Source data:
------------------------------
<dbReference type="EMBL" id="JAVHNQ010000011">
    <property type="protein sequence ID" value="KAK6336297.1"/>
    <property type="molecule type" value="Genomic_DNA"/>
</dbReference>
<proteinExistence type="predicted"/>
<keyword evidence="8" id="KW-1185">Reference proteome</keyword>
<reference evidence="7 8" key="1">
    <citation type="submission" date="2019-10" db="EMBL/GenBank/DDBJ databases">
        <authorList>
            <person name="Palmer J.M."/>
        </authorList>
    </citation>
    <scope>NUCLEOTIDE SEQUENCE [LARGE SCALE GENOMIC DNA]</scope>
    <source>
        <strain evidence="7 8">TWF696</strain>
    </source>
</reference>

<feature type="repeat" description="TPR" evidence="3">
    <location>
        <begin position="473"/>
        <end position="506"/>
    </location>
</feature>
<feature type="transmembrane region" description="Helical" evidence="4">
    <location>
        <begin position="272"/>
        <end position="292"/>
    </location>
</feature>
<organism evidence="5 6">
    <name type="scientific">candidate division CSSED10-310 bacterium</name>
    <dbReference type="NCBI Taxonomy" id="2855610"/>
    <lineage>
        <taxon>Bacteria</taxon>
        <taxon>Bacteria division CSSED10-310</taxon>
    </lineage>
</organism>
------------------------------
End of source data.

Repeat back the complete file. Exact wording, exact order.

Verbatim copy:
<dbReference type="EMBL" id="JAVHNQ010000011">
    <property type="protein sequence ID" value="KAK6336297.1"/>
    <property type="molecule type" value="Genomic_DNA"/>
</dbReference>
<proteinExistence type="predicted"/>
<keyword evidence="8" id="KW-1185">Reference proteome</keyword>
<reference evidence="7 8" key="1">
    <citation type="submission" date="2019-10" db="EMBL/GenBank/DDBJ databases">
        <authorList>
            <person name="Palmer J.M."/>
        </authorList>
    </citation>
    <scope>NUCLEOTIDE SEQUENCE [LARGE SCALE GENOMIC DNA]</scope>
    <source>
        <strain evidence="7 8">TWF696</strain>
    </source>
</reference>

<feature type="repeat" description="TPR" evidence="3">
    <location>
        <begin position="473"/>
        <end position="506"/>
    </location>
</feature>
<feature type="transmembrane region" description="Helical" evidence="4">
    <location>
        <begin position="272"/>
        <end position="292"/>
    </location>
</feature>
<organism evidence="5 6">
    <name type="scientific">candidate division CSSED10-310 bacterium</name>
    <dbReference type="NCBI Taxonomy" id="2855610"/>
    <lineage>
        <taxon>Bacteria</taxon>
        <taxon>Bacteria division CSSED10-310</taxon>
    </lineage>
</organism>